This week's comic comes from New Yorker editor and cartoonist John Donohue, who earned his food world stripes as the editor of the anthology Man with a Pan (see the Saveur review of the book »), which grew out of his blog, where he writes about cooking for his kids. Here, he shares some thoughts on the matters of Thanksgiving, pot-lucks, and pie-induced acrobatics — along with his mother's own recipe for a side dish of spinach.
_I asked my four- and six-year-old girls what is served at Thanksgiving, and they said "Turkey, meringues, and salad." Then they asked: "Where will it be this year?"
When I was a boy, Thanksgiving was always in the same place, with the same people, and the same menu: Turkey, stuffing, gravy, green beans, sweet potatoes, cranberry sauce, and my favorite, a spicy creamed spinach.
As I grew, the menu stayed the same, and the number of people at the table grew.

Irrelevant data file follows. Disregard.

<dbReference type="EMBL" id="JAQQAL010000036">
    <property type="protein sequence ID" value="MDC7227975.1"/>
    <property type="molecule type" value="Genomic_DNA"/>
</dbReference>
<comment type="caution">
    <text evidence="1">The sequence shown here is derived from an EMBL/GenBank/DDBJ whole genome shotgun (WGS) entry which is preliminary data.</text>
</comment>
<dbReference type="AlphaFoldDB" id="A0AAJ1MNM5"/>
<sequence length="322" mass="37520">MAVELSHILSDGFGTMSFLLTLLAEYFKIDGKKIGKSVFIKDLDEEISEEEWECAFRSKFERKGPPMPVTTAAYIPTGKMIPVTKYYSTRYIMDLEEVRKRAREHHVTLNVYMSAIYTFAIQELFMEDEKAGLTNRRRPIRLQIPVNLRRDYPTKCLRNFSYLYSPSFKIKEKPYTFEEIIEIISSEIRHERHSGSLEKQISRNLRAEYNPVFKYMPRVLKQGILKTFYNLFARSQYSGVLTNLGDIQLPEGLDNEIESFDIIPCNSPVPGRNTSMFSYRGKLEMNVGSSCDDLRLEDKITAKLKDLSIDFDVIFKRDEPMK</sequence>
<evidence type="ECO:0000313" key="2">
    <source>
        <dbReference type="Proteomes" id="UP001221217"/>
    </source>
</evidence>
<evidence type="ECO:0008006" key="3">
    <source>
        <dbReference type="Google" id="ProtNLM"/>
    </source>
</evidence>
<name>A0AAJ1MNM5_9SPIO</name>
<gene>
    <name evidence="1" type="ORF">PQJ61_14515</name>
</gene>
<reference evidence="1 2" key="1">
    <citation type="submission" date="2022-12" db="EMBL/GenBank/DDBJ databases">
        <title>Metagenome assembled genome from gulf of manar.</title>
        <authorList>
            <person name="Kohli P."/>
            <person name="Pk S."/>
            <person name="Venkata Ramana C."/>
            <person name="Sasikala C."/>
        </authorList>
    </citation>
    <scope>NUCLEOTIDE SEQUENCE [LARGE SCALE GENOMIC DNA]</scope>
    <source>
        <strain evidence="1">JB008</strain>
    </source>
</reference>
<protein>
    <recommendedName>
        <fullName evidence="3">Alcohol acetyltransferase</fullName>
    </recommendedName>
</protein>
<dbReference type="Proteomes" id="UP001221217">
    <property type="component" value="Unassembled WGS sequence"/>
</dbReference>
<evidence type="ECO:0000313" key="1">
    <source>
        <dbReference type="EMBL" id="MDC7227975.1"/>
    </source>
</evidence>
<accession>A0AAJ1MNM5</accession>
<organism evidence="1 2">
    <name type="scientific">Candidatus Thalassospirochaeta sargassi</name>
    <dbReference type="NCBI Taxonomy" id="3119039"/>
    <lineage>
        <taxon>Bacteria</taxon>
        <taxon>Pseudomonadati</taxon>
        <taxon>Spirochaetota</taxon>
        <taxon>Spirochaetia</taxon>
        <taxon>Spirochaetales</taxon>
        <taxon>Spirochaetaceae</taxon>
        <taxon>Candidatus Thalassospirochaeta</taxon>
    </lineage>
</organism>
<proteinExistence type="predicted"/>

Until they didn't.
Eventually, we were living all over the place, and the menu and the meal became just as far-flung.
We were in the casino of the potluck: With in-laws, cousins, sisters, and brothers taking turns hosting, Thanksgiving became a bit of a crapshoot. The star is always the turkey, of course, but what comes with it can be a gamble.
I wonder what my children will remember about the holiday, but at least for now I know that my eldest has a good understanding of the joy that is associated with this quintessential American gathering. "Pumpkin pie makes me want to do a handstand on the couch," she recently said.
In the late 70s or early 80s, my mother took a class on holiday entertaining and nutrition at the Westchester County Cooperative Extension, and came home with the recipe for that spicy spinach. She's been making it ever since, though her method now is reduced to mixing the spinach with canned mushroom soup, diluted with water from the spinach, and seasoned with Monterey Jack jalapeño cheese._